My Dirty Life & Times, October 2, 2011

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My Dirty Life & Times
  • 2011 October 2



Pump it up until you can feel it

Tom Watson

Elvis Costello & The Imposters
United Palace theater

When "new wave" was a newly-minted but short-lived record sales category, Elvis Costello & the Attractions shared a bill at the old Capitol Theatre in Passaic, New Jersey with Rockpile of Nick Lowe and Dave Edmunds partnership and blew the doors into the nearby flood zone with a nuclear version of "Pump It Up," one of the big hits off This Year's Model, a record that belongs on anyone's 70s playlist. Costello and his band were all crooked angles, bouncing and veering to the swirling keys of the bent, trapezoidal Steve Nieve who sent trills into the rafters while Costello's twangy Fender chords hung around down by the stage, bouncing off the wasted kids doing the pogo in the aisles. The experience remains front and center in the musical mind thirty-odd years on.

Last night, we finished a pre-concert libation at La Casa Del Mofongo before repairing to excellent orchestra seats in the cavernous United Palace Theater on Broadway at 175th Street in Washington Heights — better known in previous years as the earthly home of the Reverend Ike and his United Church Science of Living Institute (an outfit that also rocked, on occasion).

Ike has departed for the kingdom above, but the show in his palace got the soul stirring last night, courtesy of the skinny Anglo-Irish lad from Birkenhead, and his Imposters, a tight outfit that features the slightly less-angular Nieve on the swirling killer keys. It may well have been the setting and the hometown crowd (Costello has lived in New York for decades). But two hours and 45 minutes of non-stop songs, enlivened by caged go-go girls (including Weeds star Mary-Louise Parker, who shimmied in the cage while the band blasted through "Monkey to Man") and audience members who spun a huge wheel of hits to create a unique setlist, left us buzzing like it was 1978.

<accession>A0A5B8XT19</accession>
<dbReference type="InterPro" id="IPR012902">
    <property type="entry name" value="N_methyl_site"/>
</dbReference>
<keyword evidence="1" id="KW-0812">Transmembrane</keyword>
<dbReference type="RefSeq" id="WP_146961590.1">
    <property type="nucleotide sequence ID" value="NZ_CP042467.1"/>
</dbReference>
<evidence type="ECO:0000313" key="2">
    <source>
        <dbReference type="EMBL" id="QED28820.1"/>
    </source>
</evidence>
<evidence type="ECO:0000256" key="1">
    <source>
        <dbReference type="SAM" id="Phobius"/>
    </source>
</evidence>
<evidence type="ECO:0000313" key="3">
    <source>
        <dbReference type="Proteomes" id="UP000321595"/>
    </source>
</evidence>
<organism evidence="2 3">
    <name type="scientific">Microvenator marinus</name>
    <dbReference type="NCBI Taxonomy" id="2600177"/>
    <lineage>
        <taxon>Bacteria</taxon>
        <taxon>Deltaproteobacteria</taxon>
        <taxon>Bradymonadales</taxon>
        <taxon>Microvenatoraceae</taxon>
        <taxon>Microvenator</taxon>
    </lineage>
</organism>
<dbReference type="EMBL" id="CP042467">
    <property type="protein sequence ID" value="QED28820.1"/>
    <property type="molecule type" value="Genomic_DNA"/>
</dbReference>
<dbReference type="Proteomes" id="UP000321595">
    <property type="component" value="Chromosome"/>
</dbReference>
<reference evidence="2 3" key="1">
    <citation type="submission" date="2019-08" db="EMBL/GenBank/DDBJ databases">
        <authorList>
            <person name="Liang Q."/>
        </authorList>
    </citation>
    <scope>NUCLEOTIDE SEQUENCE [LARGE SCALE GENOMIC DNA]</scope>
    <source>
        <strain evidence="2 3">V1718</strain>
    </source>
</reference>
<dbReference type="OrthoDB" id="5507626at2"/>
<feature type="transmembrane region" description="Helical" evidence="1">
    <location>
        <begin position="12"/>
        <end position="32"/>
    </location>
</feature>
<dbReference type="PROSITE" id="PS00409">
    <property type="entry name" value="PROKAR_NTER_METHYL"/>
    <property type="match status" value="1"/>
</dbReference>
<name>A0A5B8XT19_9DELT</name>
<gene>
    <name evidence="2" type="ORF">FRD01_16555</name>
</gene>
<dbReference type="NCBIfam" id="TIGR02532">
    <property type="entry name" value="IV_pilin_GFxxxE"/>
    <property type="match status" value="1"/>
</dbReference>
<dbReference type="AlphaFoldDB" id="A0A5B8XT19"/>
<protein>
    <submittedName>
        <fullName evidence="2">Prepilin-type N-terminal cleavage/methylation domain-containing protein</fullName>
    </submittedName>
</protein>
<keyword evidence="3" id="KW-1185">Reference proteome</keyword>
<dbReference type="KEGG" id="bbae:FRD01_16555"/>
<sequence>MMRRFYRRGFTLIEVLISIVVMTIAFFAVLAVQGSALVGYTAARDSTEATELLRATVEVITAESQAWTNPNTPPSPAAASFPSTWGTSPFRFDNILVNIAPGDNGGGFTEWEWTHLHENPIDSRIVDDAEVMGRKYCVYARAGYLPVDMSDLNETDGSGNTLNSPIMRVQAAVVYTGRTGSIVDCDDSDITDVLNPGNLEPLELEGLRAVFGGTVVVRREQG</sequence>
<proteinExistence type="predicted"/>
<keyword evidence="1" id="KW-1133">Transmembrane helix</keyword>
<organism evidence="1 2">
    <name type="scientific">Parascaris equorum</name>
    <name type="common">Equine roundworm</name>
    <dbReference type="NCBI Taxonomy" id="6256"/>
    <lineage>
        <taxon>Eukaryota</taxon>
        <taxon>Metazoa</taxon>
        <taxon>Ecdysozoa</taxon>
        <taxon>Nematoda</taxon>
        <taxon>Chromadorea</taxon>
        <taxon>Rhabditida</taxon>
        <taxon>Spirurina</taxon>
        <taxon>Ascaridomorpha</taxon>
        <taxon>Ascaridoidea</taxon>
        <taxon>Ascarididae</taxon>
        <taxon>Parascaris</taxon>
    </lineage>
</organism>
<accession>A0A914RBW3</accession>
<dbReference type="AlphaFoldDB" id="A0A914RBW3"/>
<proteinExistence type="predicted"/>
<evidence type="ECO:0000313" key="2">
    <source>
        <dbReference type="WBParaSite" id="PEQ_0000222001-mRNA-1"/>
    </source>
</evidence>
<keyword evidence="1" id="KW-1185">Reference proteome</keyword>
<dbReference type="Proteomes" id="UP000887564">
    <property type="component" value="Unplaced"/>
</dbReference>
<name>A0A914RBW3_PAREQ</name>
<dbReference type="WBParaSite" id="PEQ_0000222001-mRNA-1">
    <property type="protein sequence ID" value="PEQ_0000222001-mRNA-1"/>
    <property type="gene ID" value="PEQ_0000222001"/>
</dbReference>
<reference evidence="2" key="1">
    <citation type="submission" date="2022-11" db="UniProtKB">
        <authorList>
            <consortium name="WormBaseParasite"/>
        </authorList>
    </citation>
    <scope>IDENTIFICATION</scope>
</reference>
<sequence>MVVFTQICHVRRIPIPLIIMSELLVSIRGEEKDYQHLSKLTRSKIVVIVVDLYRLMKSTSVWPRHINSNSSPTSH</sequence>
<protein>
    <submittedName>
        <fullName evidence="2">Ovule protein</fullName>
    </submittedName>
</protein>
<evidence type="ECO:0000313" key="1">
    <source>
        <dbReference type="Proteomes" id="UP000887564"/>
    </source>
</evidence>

Of course, we didn't have these handy Internet blogs and boards to track setlists back then — nor were we particularly interested in the librarian side of rock in those New York days. But I was amazed last night with the breadth of work that Costello managed to cover in (at least) 34 songs, some of them spontaneously called to the band. The hits were there of course — and the clever covers (I particularly enjoyed the conjoined version of Prince's "Purple Rain" with a bit of the Beatles' "Rain"). But it was the catalogue that wowed, and the artistic energy poured into every song; "Clowntime Is Over," for example, had all the anger and lyrical lashing out it deserved, with Costello's vocal range on full, audacious display.

We're not completists as a usual rule, but this setlist deserves some attention — it'll have me scurrying to download or stream a bunch of B-sides and album cuts.

Tags: United PalaceNew YorkThe ImpostersSpectacular Spinning SongbookThe Revolver Tourthe AttractionsCapitol TheatrePassaicRockpileNick LoweDave EdmundsPump It UpThis Year's ModelSteve NieveBirkenheadWeedsMary-Louise ParkerMonkey To ManPrincePurple RainThe BeatlesRainClowntime Is Over


My Dirty Life & Times, October 2, 2011

Tom Watson reviews Elvis Costello & The Imposters, Saturday, October 1, 2011, United Palace theater, New York.


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